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Collaborating Across Time Zones

Apr 19, 2022
Collaborating Across Time Zones

The world of work has drastically changed over the past two years, with the majority of organisations adopting remote working models and expanding their teams across time zones. Technology has afforded us many luxuries when it comes to remote working, from the latest tools to stay connected to being able to live abroad or outside of the city for a better work-life balance. But, working across multiple time zones can be challenging, especially if you’re in a global team!


Here are some tactics to make collaborating across time zones a lot smoother:

Use a centralised communication platform

First things first, invest in some good technology to make collaboration easier. Although emailing can be a great tool for some projects, the majority of the time things can get lost in varying threads, and can be difficult to keep up with due to the lack of functionality and customisation most email providers have. 

A platform like Slack (or its equivalent) enables better communication across teams, allows you to personalise channels and also has integrations with many other platforms for a seamless experience. If Slack isn’t something you wish you use, Teams, Meet or an equivalent can be just as effective. 

Set boundaries

Working across time zones requires everybody in the team (or organisation) to have the right boundaries in place when communicating and also surrounding expectations and deadlines. Even with a three or four-hour time difference, there will be times when you’ll have to compromise and do team calls or chats either earlier in your morning, or later in your evening. 

It’s part and parcel of working across time zones and can work well if you have the right boundaries in place. For example, if one month you are doing calls very early in the morning, see if the rest of the team can be flexible the following month. Take it in turns so no one is compromising on a consistent basis, instead, the “burden” that can come with working earlier or later is shared.

Be mindful

Especially with deadlines, understand that with big time differences (exceeding three hours) things will take longer. Be mindful that “fast turnarounds” may not exist in some instances, and setting this type of expectation takes away the benefits that come with remote working and collaborating with an international team. Additionally, it will reduce the quality of your work.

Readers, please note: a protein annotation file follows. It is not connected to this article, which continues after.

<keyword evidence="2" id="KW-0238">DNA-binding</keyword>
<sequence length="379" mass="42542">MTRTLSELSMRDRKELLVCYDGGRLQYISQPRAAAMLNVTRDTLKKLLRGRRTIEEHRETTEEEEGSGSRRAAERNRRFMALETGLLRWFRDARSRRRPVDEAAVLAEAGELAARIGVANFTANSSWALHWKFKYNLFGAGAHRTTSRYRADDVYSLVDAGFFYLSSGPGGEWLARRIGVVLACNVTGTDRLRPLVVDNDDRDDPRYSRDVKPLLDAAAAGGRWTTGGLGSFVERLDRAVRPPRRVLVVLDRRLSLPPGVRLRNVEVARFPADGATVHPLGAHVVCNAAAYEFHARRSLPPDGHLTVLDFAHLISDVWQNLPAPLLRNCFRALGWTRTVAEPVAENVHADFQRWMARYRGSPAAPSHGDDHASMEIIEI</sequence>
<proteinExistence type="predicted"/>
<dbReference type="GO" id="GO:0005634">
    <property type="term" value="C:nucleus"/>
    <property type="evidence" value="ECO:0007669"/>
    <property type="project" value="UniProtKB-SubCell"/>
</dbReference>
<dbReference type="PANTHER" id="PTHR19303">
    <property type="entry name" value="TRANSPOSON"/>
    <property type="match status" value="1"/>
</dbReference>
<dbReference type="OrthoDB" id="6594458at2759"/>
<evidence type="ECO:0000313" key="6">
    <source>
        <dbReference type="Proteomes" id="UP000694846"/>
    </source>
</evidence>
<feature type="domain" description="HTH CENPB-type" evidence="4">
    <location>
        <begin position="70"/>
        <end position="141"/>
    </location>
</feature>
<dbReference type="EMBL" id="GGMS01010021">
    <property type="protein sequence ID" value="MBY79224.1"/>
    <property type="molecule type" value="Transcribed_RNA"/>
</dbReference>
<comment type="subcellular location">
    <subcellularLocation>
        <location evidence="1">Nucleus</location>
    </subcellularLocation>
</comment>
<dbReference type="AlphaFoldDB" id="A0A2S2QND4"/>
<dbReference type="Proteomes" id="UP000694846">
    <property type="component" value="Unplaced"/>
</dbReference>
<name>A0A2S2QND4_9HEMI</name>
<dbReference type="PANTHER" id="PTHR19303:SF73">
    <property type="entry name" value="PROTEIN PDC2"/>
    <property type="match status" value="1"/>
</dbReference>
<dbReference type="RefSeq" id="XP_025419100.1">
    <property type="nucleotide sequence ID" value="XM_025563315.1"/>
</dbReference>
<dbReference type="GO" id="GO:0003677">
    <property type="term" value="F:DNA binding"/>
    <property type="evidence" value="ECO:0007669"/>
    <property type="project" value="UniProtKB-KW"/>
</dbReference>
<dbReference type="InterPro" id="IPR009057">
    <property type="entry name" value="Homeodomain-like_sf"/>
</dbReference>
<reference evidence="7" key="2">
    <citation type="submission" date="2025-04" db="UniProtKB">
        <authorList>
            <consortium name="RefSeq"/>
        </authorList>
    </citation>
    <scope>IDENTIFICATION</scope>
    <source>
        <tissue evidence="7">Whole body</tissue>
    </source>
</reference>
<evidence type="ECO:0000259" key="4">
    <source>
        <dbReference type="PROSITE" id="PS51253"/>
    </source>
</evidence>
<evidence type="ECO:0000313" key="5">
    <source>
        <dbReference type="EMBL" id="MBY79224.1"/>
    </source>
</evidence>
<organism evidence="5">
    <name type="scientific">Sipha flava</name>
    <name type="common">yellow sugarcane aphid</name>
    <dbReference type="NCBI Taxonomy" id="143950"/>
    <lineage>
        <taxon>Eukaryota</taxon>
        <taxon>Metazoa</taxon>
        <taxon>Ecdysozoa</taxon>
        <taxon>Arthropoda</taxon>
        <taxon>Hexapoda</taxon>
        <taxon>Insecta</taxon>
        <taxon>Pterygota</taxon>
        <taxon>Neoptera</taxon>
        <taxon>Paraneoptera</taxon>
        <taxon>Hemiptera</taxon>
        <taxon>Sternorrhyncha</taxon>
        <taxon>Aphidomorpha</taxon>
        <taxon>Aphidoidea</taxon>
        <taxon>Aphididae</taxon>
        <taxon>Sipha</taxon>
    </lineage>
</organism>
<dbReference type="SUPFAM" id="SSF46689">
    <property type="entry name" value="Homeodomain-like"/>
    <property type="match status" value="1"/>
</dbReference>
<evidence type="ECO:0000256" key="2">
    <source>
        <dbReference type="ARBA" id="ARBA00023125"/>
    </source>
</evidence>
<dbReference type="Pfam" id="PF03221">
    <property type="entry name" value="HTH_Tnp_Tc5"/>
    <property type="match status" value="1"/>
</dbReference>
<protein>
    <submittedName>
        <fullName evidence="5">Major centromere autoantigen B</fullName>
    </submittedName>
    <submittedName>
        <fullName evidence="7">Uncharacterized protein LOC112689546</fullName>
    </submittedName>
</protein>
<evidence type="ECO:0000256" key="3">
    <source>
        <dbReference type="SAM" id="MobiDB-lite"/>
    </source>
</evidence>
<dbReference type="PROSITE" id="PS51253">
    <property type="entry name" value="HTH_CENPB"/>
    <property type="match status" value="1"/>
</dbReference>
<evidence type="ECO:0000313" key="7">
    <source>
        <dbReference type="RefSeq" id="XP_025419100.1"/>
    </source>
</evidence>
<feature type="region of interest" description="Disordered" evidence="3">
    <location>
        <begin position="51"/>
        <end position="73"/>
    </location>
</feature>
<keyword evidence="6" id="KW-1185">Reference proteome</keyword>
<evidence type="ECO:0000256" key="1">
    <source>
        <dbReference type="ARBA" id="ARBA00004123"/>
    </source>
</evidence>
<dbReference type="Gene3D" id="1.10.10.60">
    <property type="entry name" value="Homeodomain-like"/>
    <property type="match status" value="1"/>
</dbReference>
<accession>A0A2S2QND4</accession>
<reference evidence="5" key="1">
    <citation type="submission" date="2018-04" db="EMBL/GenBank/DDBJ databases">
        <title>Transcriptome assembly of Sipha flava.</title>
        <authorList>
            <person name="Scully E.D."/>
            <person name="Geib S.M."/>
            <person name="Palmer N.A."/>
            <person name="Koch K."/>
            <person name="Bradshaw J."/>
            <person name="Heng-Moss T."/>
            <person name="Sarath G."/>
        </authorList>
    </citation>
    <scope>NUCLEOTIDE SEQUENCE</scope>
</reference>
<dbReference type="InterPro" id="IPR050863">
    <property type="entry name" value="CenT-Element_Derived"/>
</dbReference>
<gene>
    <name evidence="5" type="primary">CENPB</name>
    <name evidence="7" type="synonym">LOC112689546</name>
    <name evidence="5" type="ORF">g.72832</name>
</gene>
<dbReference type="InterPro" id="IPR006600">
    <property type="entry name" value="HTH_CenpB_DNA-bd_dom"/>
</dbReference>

Asynchronous working is a great model to embrace (whereby you don’t have set hours or need to synchronise your diaries) to help individuals have a mindset of mindfulness towards each other. Naturally, there will be time-sensitive projects, but the vast majority can be managed asynchronously.

Get organised

Technology and communication aside, working across time zones effectively is all about being organised. Not only will this make your team more productive - as you spend less time procrastinating or chatting, and more time doing, but it will actually make working a lot easier. 

It goes without saying that organisation will reduce the overall stress levels of a team, but it’s something that many companies and teams struggled with during the pandemic due to never needing to work in this way before. Being organised will buy you more time, enable you to do more, and ultimately have a happier team and culture.

Don’t alter your body clock, under any circumstances

We’ve spoken about sleep and stress management many times before, but when collaborating across time zones it’s imperative that you don’t push yourself mentally and physically to the point of burnout. Particularly as a leader, it can be difficult to maintain an “always on” mindset if you’ve got 50% of your team in one location and the remaining 50% in another. And, the reality is that being “on” all the time will just affect other areas of your work and personal life. 

In summary… it works as well as you want it to!

Although there are challenges that naturally come with working across time zones and collaborating effectively, if there’s a will, there’s a way. It’s largely built on trust, organisation, and communication - and if you can nail all three, then you’ll have a well-oiled international machine (no matter what time of day it is!)

Remember to join the conversation down in the comments!

Tell us your experience of tackling the time zone challenge, and share your own tips.

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